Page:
John 8:58  "Jesus said unto them, Verily, verily, I say unto you, Before Abraham was, I am."  Which can just as correctly understood as translated, "I am before Abraham was."   The whole "ego eimi" idea meaning that Jesus claimed to be God is just more wild and unprofitable speculation by those anxious to find support for what they were taught.

 

But Jesus clearly believed he had a prior existence with his Father in heaven.  He is first in all things.  You know the verse.  He was the first to be created of the things in heaven and the first to be resurrected form the dead to eternal life from among men.  He is first over all as the chief foundation stone lain of God which God then used to create through him and in him, just like Paul sows us at Ephesians 2:20.. 


Edited by Search_B, 08 October 2017 - 07:08 AM.


#20 Search_B

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Posted 08 October 2017 - 08:58 AM

In the  Bible Discussion Forum → Daily Life - Then and Now → Cherith → Bible Studies,  What is meant to be born again? thread, I mentioned in post number 16:  "It is helpful to remember that when Adam was first created, the Scriptures tell us, "And God said, Let us make man in our image, after our likeness ..." (Genesis 1:26)"

Here in this thread I should explain that further, as it helps to understand more precisely what was meant at Genesis 1:26 by that phrase, "Let us make man in our image, after our likeness."   And it explains why, as Rho mentioned in post 10, "In fact not all English translations put "him". Here is one very old version that doesn't", referring to the Tyndale translation of John 1:1-5.

Notice Paul's words as follows: "For a man indeed ought not to cover his head, forasmuch as he is the image and glory of God: but the woman is the glory of the man." (1 Corinthians 11:7)

Yes, Adam, whom Luke identifies as "the son of God" (Luke 3:38), was created in God's image as God's glory and the woman in Adam's image as Adam's glory, just as Paul said.  Why did Paul say that?  Very simply because God said, "Let us make man in our image, after our likeness."

What we see is that Adam represents God and Eve represents the helpmeet through and in whom God created all (other) things that in Christ all things are held together to God as the Father.

Many do not like it when I insert that word, (other).  God gave of himself to make his helpmeet even as Adam was made to give of himself to make Eve.  And the two were one flesh.  Similarly, Jesus is one substance and spirit with God.  And this is where the confusion over what is divine rests.  All that came through Eve are the same substance as Adam.  Eve had no other substance to give to her offspring.    All that were created through and in God's helpmeet are the same substance as God.  God's helpmeet had no other substance to give those that came through and in her or him.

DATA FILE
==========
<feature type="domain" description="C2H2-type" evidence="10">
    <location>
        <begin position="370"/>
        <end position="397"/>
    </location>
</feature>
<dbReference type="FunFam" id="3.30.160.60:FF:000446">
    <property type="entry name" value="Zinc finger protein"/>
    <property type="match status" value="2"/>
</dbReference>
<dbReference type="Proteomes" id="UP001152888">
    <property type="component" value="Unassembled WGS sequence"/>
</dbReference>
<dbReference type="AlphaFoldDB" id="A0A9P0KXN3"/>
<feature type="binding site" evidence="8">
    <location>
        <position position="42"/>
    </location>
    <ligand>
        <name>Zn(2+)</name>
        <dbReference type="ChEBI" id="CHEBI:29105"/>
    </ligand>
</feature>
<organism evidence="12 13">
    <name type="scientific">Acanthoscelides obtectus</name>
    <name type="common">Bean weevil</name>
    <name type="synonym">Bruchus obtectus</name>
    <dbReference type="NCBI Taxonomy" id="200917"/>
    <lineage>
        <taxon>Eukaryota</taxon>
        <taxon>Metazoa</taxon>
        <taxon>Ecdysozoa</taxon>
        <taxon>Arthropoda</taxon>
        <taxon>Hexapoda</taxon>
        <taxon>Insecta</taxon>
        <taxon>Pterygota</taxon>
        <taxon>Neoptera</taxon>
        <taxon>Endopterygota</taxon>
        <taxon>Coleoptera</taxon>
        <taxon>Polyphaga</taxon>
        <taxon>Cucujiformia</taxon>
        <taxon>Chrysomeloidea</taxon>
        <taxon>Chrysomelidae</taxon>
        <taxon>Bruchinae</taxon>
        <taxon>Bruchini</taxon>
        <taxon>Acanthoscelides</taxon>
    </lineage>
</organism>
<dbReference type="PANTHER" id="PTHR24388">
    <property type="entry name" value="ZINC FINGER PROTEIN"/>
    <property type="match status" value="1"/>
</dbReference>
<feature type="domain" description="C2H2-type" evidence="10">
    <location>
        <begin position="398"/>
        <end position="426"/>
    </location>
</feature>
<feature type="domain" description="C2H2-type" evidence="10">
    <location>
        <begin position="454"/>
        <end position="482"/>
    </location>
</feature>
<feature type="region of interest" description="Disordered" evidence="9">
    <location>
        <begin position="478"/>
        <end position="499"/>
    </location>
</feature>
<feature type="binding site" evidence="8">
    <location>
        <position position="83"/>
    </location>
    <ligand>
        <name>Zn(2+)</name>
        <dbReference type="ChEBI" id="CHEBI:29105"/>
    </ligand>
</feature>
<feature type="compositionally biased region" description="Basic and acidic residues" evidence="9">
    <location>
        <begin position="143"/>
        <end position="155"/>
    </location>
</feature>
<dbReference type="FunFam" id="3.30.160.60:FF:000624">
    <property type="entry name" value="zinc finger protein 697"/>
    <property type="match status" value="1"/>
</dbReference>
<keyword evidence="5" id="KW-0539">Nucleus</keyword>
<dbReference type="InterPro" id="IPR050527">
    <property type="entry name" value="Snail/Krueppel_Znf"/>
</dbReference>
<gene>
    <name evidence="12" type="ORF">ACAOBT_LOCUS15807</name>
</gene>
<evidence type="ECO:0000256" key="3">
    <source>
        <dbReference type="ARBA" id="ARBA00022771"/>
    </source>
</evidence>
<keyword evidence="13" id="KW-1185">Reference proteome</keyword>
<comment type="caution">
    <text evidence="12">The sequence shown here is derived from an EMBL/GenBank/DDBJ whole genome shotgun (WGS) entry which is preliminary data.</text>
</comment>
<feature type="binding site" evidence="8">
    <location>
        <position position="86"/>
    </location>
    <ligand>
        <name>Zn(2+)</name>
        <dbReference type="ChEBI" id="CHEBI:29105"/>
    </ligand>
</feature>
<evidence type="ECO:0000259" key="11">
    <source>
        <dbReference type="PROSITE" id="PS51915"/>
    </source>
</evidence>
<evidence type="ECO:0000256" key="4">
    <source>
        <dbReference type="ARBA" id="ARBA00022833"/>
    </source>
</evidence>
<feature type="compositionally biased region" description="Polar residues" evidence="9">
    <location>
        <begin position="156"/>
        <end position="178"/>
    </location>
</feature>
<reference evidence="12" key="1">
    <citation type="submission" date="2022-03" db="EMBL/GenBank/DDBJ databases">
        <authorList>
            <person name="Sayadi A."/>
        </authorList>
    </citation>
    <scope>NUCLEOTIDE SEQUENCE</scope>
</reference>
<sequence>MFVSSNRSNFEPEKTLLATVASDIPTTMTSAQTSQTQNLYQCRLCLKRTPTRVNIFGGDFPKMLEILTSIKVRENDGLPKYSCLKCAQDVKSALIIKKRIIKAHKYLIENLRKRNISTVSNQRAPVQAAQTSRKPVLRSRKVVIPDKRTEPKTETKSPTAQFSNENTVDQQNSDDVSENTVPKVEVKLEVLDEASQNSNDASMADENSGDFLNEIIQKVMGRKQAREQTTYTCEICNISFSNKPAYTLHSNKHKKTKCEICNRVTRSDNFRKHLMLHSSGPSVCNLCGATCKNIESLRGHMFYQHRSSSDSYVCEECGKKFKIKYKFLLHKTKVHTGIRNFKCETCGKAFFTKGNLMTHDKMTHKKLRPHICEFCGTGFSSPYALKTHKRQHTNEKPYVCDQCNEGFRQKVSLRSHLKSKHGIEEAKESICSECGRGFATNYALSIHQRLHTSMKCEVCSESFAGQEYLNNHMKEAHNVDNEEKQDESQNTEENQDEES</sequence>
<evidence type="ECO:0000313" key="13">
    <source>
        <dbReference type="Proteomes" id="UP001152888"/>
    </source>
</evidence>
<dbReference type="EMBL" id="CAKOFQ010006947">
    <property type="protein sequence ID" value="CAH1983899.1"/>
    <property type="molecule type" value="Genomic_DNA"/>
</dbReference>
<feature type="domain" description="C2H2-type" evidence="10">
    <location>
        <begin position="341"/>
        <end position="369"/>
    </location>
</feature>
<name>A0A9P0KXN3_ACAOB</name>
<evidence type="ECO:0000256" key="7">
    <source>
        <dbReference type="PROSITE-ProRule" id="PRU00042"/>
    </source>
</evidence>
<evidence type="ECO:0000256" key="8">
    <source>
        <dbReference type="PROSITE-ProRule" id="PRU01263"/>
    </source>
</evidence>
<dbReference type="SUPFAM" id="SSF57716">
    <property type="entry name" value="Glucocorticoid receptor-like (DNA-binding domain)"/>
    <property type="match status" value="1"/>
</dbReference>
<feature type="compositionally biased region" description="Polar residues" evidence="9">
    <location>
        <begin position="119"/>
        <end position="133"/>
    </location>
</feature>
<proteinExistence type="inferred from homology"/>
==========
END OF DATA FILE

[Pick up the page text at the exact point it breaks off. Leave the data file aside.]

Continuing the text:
The gender in Scripture changes by the relationship of authority.  In relation to God the helpmeet is considered feminine because God is her head.  But in relation to us that same helpmeet is considered masculine, for he has authority over us.  There is no actual sex in heaven among God's creatures.  That is also why in Christ the principle as to headship is expressed the following way:   "There is neither Jew nor Greek, there is neither bond nor free, there is neither male nor female: for ye are all one in Christ Jesus." (Galatians 3:28)

If we would just slow down and look and learn apart from thinking we already know, we would see these simple things.  And each of these simple things we see act as keys to open up yet more understanding in the Scriptures.  Now, that is not a bad thing.  There is great gain in being empty enough that we can be gradually filled by what we yet have to discover of God.


Edited by Search_B, 08 October 2017 - 09:02 AM.


#21 fredjames

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Posted 14 November 2017 - 07:46 AM

Jesus is not the word, he is the word made flesh. The two are not the same thing. Think of the word as an architect's blueprint, and the word made flesh as the building that results.

 

Gibberish!

 

The Gospel according to Apostle John, from chapter 1 and verse 1 onward, is clearly referring to JESUS who was the 'Word' in the beginning. That is before He was made 'flesh', in verse 14.



#22 fredjames

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Posted 14 November 2017 - 08:33 AM

Where does the Scripture say that JESUS is the 'Word', that Himself is the 'Word of GOD' from the beginning, and too the 'image' of the invisible only true GOD?

 

Hebrews 1:

 

3. Who being the brightness of HIS(GOD) Glory, and the express image of HIS(GOD) person, and upholding all things by the power of HIS(GOD) word.

 

JESUS is no 'logos' like us who are the house, when He is the builder and owner of the house, while Moses was the builder..

 

Hebrews 3:

 

6. But CHRIST as a SON over His own house; whose house are we(logos), if we hold fast the confidence and the rejoicing of the hope firm unto the end.

 

Moreover, who was the Word that was made flesh?

 

1 Corinthians 15:

 

47. The first man is of the earth, earthly: the second man is the LORD from Heaven.

 

Where in the Scripture also say, JESUS is God over all the 'logos'?

 

Romans 9:

 

5. Whose are the fathers, and of whom as concerning the flesh CHRIST came, who is over all, God blessed forever. Amen.


Edited by fredjames, 14 November 2017 - 08:42 AM.